The most important step in revitalising peatlands is re-wetting to attain an intact hydrological regime. This lays the basis for restoring the characteristic features of the habitat and thus for colonisation by and conservation of peatland flora and fauna. If peat-forming plant associations become established in a re-wetted site, then the peatland can also regain its sink function. Re-wetting of peatlands is also a major factor in climate climate change mitigation, as peat decomposition virtually comes to a halt in the absence of oxygen, thus drastically reducing CO2 emissions. According to scientific estimates, climate-friendly re-wetting of drained peatlands in Germany would theoretically save up to 35 million tonnes CO2 equivalent per year (Freibauer et al. 2009). Successful revitalisation can at least partly restore peatland ecosystem services. There are also strong synergies to be had between nature conservation and climate change mitigation objectives.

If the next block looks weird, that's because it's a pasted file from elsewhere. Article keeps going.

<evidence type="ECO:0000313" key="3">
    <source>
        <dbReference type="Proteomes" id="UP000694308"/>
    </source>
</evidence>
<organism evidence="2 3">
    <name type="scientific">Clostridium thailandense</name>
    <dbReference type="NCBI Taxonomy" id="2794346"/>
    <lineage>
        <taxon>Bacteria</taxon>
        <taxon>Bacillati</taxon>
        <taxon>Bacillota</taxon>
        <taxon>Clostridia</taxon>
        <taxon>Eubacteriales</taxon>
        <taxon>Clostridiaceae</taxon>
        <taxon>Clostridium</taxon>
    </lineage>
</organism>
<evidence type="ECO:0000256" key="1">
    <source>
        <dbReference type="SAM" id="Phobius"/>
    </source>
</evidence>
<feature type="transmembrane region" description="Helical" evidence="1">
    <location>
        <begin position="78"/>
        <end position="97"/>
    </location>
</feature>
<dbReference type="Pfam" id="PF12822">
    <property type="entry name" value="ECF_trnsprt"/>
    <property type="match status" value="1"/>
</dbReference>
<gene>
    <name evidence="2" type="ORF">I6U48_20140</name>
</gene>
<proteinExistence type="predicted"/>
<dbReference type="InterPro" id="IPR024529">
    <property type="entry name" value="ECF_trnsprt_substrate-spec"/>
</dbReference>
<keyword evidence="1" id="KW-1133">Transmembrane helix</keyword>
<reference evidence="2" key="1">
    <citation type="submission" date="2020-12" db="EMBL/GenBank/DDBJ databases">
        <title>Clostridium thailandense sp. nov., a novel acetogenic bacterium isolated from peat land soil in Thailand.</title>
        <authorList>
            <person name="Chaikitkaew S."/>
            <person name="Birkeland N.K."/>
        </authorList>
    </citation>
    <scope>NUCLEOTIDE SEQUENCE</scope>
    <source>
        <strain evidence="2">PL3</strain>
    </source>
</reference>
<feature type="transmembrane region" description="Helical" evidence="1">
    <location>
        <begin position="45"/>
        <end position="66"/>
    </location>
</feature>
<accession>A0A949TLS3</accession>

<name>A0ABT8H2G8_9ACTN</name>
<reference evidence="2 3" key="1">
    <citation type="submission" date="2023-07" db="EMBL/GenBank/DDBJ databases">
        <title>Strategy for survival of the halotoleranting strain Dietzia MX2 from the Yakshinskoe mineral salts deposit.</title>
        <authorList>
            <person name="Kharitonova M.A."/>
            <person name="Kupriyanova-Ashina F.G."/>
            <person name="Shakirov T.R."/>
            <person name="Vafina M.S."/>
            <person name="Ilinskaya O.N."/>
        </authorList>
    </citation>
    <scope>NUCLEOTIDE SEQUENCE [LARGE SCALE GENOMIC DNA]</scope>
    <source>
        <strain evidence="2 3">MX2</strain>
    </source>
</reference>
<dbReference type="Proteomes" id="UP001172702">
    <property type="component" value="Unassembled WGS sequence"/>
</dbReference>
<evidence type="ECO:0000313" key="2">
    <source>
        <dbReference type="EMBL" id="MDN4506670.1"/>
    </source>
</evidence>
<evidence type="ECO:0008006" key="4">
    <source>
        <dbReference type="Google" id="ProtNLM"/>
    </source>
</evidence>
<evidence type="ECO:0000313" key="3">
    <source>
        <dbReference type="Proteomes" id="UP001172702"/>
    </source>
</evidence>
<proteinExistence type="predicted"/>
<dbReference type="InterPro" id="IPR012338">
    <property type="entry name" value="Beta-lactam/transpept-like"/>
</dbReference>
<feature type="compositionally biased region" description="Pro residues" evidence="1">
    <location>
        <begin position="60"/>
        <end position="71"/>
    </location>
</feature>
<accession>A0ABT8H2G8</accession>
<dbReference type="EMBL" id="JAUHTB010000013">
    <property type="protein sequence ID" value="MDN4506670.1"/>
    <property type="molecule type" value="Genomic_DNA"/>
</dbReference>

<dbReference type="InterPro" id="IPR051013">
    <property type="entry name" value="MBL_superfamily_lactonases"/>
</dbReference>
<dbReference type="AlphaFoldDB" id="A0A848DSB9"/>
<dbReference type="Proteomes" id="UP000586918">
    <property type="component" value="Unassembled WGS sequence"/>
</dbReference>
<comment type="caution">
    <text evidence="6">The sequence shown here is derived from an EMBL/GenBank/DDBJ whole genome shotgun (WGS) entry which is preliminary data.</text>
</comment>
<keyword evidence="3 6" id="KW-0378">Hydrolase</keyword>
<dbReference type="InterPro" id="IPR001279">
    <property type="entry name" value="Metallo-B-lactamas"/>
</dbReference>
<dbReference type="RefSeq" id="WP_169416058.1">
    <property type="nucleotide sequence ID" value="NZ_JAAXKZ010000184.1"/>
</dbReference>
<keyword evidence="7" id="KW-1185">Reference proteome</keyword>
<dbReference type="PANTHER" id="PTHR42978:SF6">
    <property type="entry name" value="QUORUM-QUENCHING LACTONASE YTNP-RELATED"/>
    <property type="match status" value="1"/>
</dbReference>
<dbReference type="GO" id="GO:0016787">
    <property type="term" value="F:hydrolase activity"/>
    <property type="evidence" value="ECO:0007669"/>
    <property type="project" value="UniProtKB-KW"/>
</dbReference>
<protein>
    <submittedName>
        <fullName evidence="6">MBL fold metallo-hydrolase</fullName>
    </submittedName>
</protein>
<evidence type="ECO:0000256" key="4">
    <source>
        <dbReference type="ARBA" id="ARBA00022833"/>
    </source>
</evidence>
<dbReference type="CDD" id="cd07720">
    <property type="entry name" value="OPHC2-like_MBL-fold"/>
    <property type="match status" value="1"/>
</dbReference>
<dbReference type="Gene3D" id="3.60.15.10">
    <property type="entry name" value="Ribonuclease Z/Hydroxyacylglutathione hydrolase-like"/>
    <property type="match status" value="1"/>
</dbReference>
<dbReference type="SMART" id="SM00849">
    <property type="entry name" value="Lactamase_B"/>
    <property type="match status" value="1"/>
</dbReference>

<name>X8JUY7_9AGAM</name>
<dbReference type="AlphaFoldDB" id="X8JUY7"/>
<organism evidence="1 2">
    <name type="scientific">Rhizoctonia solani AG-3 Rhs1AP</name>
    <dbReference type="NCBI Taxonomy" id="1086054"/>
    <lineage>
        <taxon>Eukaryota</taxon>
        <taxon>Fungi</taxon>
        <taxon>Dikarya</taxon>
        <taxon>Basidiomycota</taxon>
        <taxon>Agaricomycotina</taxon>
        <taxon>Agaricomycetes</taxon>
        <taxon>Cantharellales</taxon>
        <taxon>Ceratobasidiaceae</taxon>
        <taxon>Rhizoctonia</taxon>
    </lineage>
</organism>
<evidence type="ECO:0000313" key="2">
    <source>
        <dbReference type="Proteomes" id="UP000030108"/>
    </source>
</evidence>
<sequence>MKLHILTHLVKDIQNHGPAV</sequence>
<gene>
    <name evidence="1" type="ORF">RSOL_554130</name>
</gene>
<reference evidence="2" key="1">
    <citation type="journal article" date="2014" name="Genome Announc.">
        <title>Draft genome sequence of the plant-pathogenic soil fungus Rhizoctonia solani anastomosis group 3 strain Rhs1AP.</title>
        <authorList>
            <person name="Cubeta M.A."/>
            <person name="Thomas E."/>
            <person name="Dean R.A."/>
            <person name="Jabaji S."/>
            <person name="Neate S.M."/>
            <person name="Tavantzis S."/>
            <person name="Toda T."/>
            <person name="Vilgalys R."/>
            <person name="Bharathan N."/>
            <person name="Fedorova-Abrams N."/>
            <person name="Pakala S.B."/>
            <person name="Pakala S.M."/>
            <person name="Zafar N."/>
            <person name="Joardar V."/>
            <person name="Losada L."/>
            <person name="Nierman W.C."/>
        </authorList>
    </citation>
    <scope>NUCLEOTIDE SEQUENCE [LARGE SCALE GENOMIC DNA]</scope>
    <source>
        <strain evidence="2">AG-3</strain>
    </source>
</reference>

Adjustable sluice, Allgäuer Moorallianz (photo: Ulrich Weiland)
Adjustable sluice, Allgäuer Moorallianz (photo: Ulrich Weiland)

Revitalisation needs thorough hydrological and ecological planning, however. Getting the water level right with due regard to hydrogenesis is crucial. If this is disregarded, there is a risk of destroying extant populations of rare and vulnerable animal and plant species, and of further compounding the climate-damaging impact of degraded peatlands. Full inundation is generally to be avoided, for example, as it carries the danger of large quantities of methane (CH4) being released. Ultimately, the water level to be aimed at should be based on the annually varying water levels of natural peatlands.

Renaturalisation still has its limits, however. Peatlands that have been too heavily affected by human influence cannot be returned to an original state. The peat layers of deposits from which peat has been extracted need thousands of years to regain their former depth. Extensive management and re-wetting of heavily degraded peatlands nonetheless helps cut greenhouse gas emissions.

Given the current condition of peatlands in Germany and the increasing pressures in the future as a result of climate change, revitalising degraded peatlands is very important.